The search for self-actualisation
What our generation demands is self-actualisation. It means taking the reins and designing the environment that we want to work in, even if it entails that we are not beneficiaries of the social safety net that traditional career paths afford.
In Abraham Maslow’s 1943 paper, “A Theory of Human Motivation”, he proposed that all humans strive to achieve basic needs in the following hierarchical order: physiological fulfilment, safety, love and belonging, then self-esteem. What tops this hierarchy is “self-actualisation”, the ability to reach one’s full human potential.
“The specific form that these needs will take will of course vary greatly from person to person. In one individual it may take the form of the desire to be an ideal mother, in another it may be expressed athletically, and in still another it may be expressed in painting pictures or in inventions.” (Maslow, 1943)
Before the turn of the 21st century, society was often traumatised by war and conflict. People struggled to make ends meet. Survival was what mattered.
Our generation however lives in a time of relative stability and prosperity. People died from obesity more often than starvation, and many of us are lucky enough to benefit from what our predecessors have built.
We can take risks, develop our passions and forge careers that reflect our values. We can find work that helps define our identity. In fact, we would be fools if we do not fully utilise the legacy and opportunities that our predecessors created.
Consider if Elon Musk did not drop out of Stanford and took the plunge into developing companies based on the internet and outer space. Online transactions and space explorations would be delayed for years until someone had the vision and the guts to pursue this trajectory.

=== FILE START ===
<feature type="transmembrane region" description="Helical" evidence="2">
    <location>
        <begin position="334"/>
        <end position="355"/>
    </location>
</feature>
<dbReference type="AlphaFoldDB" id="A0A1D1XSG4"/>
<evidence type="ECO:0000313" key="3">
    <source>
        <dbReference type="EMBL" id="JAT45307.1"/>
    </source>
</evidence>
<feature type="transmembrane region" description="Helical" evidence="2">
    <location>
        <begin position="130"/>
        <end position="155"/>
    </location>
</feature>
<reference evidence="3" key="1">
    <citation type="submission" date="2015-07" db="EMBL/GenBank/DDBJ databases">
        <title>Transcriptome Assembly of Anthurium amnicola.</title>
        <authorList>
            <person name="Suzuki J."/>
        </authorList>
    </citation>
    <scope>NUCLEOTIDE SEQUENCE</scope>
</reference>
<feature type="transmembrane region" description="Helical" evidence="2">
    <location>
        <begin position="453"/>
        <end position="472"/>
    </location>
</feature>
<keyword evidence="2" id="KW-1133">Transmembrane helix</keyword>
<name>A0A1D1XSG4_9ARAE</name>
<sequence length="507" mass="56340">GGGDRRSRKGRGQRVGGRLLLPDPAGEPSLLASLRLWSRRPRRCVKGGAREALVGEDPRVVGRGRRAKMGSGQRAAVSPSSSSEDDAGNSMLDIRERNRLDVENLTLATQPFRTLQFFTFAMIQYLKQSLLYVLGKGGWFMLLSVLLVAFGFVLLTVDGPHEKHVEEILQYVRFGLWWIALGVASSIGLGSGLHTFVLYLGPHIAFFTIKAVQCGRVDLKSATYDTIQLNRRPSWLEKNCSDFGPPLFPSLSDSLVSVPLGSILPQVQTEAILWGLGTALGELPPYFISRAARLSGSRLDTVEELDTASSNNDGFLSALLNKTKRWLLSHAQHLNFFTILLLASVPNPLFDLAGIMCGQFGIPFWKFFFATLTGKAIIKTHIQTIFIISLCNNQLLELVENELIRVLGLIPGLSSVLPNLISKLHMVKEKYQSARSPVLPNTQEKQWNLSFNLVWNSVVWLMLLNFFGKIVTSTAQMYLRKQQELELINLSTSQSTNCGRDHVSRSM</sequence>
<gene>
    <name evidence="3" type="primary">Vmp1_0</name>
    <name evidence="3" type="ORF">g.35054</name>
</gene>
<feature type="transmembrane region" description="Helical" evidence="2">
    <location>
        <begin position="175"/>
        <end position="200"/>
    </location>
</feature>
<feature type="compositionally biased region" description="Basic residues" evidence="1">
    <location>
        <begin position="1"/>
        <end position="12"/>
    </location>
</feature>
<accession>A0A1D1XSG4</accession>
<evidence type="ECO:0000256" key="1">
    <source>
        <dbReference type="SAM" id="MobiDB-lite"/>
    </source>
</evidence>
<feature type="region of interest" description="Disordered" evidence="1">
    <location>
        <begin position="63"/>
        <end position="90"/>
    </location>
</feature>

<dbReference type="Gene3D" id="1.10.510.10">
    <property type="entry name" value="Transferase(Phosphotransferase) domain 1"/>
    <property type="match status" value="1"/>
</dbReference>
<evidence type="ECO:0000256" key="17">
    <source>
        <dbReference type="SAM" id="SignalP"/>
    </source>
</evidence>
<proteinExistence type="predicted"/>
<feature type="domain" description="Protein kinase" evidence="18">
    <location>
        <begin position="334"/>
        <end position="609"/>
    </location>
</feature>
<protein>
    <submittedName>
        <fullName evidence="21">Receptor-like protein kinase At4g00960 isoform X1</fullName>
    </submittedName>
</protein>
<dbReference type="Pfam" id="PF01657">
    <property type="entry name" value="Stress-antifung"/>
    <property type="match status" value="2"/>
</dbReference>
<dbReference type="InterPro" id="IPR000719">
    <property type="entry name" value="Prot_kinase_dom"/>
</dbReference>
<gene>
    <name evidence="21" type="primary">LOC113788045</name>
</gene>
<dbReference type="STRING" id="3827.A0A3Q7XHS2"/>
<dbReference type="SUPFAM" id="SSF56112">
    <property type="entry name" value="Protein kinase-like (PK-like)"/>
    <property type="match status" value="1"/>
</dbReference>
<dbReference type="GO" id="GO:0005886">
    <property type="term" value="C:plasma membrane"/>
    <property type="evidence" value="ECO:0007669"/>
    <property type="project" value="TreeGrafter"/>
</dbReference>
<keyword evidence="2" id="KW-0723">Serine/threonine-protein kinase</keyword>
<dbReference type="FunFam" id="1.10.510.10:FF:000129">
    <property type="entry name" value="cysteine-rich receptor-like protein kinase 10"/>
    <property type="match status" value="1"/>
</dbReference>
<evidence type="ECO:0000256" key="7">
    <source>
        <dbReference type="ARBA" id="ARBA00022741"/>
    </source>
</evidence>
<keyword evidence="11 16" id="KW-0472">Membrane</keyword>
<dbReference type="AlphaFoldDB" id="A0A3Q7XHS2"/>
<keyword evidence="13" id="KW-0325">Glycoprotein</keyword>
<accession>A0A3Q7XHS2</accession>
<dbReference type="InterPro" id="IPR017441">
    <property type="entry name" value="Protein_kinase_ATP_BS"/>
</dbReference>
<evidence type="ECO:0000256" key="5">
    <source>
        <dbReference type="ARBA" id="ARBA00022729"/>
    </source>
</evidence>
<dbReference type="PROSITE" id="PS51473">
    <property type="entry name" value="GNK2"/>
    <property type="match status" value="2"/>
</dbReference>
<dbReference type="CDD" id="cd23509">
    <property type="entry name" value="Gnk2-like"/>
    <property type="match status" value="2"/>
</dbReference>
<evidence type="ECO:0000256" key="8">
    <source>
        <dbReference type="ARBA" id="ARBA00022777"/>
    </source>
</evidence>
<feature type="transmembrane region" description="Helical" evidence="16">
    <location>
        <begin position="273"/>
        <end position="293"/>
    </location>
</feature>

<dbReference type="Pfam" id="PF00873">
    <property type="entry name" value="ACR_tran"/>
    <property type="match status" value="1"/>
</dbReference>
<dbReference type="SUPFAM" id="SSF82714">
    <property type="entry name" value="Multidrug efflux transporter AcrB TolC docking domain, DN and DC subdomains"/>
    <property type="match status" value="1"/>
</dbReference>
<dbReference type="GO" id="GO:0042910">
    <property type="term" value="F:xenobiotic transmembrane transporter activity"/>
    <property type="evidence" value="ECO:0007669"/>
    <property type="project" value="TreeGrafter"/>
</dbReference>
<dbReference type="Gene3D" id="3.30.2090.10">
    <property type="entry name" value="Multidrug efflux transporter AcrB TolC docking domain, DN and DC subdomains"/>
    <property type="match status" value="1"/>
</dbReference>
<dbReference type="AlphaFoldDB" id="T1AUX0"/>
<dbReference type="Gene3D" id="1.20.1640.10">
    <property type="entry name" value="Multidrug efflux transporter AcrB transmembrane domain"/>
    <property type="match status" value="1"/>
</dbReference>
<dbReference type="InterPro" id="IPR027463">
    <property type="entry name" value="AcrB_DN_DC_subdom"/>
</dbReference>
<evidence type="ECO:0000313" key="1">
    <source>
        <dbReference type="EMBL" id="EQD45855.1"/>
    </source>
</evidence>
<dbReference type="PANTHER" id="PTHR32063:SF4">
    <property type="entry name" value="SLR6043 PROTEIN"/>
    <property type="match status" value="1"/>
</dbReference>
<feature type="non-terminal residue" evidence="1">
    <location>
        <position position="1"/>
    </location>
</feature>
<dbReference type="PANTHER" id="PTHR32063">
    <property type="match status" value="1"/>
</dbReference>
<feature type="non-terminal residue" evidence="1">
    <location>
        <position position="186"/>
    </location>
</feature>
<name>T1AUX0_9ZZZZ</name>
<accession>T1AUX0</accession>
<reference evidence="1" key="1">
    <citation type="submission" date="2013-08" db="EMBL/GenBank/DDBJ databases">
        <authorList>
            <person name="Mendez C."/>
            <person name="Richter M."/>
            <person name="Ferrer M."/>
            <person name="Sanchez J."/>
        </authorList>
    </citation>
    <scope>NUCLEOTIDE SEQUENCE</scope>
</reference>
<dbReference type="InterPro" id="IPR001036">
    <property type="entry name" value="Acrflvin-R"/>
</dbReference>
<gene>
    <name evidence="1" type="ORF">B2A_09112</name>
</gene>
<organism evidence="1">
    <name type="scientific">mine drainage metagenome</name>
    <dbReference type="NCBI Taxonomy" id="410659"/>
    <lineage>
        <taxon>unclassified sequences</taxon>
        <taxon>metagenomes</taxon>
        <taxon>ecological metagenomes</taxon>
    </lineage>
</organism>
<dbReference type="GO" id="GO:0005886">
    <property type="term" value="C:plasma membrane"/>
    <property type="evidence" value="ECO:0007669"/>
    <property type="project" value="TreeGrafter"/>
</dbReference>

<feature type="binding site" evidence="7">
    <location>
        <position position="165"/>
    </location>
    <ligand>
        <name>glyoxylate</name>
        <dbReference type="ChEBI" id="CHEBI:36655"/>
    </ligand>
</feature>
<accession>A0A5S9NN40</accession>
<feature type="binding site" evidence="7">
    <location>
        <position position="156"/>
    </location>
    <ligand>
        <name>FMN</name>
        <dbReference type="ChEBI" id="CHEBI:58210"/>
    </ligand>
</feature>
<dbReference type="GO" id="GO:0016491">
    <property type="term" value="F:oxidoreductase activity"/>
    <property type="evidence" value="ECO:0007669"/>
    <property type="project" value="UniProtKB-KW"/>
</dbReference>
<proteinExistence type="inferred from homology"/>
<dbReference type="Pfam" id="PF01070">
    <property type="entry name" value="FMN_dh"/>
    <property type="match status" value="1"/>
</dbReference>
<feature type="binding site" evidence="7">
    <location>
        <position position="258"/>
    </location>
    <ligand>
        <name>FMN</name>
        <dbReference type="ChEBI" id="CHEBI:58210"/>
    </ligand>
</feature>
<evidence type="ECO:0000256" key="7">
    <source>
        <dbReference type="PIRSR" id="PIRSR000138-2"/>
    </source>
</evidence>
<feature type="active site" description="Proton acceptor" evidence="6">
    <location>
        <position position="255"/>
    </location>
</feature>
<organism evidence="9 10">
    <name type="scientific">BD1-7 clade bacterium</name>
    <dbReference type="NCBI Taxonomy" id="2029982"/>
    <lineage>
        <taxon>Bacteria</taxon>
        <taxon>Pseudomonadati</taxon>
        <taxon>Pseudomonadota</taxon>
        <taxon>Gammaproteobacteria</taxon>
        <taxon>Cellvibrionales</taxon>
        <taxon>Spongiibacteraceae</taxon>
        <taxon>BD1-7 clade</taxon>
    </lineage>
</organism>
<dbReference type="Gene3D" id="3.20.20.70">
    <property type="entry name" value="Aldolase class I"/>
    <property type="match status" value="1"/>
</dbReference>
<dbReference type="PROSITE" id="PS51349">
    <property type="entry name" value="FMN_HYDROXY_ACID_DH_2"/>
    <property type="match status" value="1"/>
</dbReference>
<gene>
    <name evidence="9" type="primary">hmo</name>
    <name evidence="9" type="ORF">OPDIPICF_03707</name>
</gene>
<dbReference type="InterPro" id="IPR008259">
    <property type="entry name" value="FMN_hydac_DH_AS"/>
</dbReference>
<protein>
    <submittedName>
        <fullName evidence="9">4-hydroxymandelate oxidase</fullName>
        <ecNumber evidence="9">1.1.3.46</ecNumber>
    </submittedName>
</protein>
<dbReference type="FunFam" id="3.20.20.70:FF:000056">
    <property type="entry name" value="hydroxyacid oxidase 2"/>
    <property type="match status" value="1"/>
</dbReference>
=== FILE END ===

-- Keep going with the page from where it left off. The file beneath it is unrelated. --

Consider If JK Rowling did not act on the spark of creativity she had on board a train to London, insisted on writing the Harry Potter Series, and persisted despite countless rejections from publishers. Perhaps our childhoods would never be blessed with the sweet memory of the boy with a lightning scar.
So if the traditional career path doesn’t work for you, ask yourself, “what am I good at? What do I stand to lose if I don’t work on this vision?” If like millions of content creators who are just starting out, you are not losing much except for time, then what’s stopping you from doing it?
Perhaps what you publish garners only 5 views, consisting of your relatives and friends. Perhaps the article that you write is absolute rubbish. Perhaps you suffer from a perpetual writer’s block. That’s ok, just do it first and refine your approach later.
That is not to say that anyone should go cold turkey and nose dive into doing what we are passionate about. As psychologist Scott Barry Kaufman puts it:
“Life is about integration and being a whole person, just like a sailboat is a whole vehicle. A sailboat needs multiple parts to operate. It needs to have a secure structure. But security’s not enough or else it won’t go anywhere. It also needs growth — it needs to open a sail and go in a direction, usually a purposeful direction, even with the unknown of the sea crashing against it.”
What’s important is that we find a backup plan, whether it means starting your gig when you’re finishing your degree, or doing it as a hobby alongside a full-time job.
The goal is to ensure that there are ways to meet your basic needs, but also never forsaking your dreams, even if it means that you have to sail through tumultuous waters to discover new land.